Our Forests Look Healthy, But Are They Really?
In 1996 Charles Little wrote a book entitled
The Dying of the Trees: The Pandemic in America's Forests. The basic thesis is
that there is widespread forest death and decline due to the combined effects of air pollution, increased ultraviolet radiation (from thinning of the stratospheric ozone layer), climate change and poor
forest management. While problems have been well documented in many areas across the country, there is no evidence to suggest that our forests in western Massachusetts are dying or declining. But
neither is there a systematic, extensive system of continuous forest monitoring to tell us how healthy they are.
The US Forest Service is currently in the process of analyzing an update of their
Massachusetts inventory data--last measured in 1985. There are also forest inventory plots on state forest land. These plots have not been measured since 1979, but are currently being
remeasured. The results from both inventory updates should be in by the end of the year. Data from these plots will tell us something about the health of our forests, but they won't indicate how
close we are to critical thresholds where cumulative stresses can cause sudden collapses of ecosystems.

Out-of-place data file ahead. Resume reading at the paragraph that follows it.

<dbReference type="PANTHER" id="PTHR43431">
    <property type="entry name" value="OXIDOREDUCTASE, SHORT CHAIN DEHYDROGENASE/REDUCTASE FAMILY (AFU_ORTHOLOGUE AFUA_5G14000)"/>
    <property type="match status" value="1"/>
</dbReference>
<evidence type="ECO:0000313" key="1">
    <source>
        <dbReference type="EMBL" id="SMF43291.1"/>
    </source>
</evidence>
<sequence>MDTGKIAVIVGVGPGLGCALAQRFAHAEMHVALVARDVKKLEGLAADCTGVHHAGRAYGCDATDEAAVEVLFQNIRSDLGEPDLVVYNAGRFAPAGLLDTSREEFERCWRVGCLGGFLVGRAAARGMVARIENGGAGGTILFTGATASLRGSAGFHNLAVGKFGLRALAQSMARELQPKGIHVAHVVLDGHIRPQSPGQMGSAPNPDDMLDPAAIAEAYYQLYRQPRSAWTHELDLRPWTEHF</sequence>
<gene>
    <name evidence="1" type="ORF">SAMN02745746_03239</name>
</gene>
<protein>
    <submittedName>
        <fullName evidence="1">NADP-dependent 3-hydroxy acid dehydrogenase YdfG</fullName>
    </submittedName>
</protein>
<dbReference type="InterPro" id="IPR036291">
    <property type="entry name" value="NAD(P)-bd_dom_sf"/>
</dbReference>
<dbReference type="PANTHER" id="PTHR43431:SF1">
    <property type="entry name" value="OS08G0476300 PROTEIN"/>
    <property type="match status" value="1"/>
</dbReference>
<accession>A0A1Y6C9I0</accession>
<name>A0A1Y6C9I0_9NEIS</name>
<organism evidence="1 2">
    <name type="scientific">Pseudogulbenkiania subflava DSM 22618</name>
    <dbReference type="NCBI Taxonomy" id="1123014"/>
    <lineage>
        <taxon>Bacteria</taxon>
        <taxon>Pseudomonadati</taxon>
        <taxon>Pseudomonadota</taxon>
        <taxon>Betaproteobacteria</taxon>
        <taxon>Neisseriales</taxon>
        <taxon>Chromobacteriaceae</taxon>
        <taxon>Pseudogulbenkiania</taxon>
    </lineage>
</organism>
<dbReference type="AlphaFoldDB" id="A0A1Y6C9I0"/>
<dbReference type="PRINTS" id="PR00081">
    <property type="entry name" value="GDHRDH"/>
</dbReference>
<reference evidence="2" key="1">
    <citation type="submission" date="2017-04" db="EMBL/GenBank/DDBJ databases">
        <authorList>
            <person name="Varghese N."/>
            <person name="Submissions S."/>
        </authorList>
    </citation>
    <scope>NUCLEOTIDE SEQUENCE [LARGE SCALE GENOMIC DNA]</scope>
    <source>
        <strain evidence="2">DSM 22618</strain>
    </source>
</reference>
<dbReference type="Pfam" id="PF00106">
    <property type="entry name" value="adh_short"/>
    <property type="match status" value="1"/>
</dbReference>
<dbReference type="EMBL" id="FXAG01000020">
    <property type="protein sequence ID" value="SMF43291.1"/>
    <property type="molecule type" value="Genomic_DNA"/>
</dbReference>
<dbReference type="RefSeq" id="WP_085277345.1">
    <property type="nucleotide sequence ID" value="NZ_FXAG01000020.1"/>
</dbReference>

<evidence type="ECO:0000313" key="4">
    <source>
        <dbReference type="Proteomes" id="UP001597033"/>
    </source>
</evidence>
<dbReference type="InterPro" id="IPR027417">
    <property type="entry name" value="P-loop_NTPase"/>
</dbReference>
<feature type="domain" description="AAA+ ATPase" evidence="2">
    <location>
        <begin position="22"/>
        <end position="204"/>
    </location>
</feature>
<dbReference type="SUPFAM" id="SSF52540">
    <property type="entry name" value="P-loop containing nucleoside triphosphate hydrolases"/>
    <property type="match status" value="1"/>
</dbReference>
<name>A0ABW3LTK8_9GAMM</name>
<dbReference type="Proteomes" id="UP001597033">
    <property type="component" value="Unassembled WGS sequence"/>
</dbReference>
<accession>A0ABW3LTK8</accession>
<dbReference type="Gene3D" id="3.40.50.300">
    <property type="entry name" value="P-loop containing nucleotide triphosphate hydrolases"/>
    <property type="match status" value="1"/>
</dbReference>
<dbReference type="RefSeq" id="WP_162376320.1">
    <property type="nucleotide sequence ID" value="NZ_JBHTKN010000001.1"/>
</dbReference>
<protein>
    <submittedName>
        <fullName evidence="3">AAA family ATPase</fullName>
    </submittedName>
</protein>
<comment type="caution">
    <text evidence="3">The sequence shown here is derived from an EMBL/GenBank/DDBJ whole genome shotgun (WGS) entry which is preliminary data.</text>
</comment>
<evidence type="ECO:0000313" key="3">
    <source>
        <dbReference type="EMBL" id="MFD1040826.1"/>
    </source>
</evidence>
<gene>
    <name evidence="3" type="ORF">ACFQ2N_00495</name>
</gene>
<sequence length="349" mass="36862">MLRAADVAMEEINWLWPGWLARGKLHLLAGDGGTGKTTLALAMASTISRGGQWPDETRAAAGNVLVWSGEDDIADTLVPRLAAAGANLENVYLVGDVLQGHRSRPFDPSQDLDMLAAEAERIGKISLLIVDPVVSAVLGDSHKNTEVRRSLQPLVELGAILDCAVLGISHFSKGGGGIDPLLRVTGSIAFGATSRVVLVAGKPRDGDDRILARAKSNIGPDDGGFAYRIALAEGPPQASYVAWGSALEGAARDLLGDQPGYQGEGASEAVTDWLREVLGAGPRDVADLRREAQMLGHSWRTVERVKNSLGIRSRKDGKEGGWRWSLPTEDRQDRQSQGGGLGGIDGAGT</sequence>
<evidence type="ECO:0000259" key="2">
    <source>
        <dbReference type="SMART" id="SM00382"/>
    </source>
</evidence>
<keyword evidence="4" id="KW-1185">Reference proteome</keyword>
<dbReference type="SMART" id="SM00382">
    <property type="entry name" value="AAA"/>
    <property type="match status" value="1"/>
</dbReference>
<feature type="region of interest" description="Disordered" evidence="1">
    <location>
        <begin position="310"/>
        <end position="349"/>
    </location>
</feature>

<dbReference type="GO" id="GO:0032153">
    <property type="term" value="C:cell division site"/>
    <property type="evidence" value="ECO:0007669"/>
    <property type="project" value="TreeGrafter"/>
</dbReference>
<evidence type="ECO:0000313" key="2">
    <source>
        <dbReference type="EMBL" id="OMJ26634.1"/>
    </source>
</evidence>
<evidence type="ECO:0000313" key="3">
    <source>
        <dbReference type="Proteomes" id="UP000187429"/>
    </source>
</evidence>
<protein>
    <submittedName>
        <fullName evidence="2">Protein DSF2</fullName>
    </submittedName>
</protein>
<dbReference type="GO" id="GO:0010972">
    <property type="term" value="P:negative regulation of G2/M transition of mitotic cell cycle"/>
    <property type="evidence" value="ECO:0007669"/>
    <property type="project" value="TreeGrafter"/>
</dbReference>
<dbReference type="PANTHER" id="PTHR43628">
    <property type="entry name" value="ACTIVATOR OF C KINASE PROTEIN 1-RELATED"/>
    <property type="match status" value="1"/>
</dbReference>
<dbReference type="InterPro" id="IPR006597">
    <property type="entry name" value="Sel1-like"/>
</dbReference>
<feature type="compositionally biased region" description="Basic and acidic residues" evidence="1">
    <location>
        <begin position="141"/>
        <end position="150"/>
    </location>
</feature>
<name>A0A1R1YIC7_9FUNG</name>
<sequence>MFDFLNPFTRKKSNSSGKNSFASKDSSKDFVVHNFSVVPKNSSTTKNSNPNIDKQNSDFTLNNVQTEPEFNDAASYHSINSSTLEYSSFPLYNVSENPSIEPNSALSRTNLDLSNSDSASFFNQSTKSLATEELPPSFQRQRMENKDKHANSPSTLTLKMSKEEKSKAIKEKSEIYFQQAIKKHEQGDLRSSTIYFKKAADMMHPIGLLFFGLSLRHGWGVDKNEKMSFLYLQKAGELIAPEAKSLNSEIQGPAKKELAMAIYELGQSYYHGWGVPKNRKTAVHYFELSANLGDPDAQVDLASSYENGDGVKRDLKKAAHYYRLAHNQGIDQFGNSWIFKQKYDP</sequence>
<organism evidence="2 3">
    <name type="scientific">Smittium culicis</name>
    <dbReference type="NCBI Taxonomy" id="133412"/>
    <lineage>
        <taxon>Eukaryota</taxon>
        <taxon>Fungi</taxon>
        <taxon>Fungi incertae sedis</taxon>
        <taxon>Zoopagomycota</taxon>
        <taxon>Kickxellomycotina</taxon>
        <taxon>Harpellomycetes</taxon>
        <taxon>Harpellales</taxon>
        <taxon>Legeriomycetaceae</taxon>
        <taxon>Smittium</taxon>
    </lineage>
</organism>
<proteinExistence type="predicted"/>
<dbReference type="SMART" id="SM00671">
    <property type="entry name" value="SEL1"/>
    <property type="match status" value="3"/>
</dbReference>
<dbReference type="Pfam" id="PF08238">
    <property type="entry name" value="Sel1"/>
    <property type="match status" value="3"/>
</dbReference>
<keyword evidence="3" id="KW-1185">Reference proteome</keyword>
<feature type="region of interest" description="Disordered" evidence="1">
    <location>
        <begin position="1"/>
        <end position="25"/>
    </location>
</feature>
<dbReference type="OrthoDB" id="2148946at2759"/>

If you're wondering why you haven't heard of these problems sooner, there are
several important reasons. First, East Coast decline problems are currently limited to high elevation forests in the Appalachians. Second, forest decline is a very complicated problem. The
technical difficulty of identifying cause and effect relationships has made it easy for powerful industrial interests to effectively challenge research results for well over two decades now.
oil, coal, automobile, electric utility, manufacturing and chemical industries don't want to pay for pollution controls. Nor do they want to reduce the scale of their activities in order to reduce
carbon emissions in the interest of slowing global warming and climate change (The Heat Is On). The big corporate news media are complicit in their avoidance of these and related issues.
Through their control of the political and bureaucratic
processses, these industrial interests have influenced the direction forest decline research by requiring that direct cause and effect relationships be proven--in situations where the complex dynamics of
ecological interactions make this all but impossible. According to Charles Little and others, they have also managed to suppress and distort the results of some research projects that were critical of
their polluting activities.
Much of the recent publicity on the issue of forest decline has come from Appalachian Voices, a group of volunteer forest activists, mostly from the southern
Appalachians. They publish a newsletter and have a web site. They have been working on carrying Charles Little's message to the public. They have also been working with many forest
scientists to publicize what is known about how air pollution affects our forests, and to help plan further research.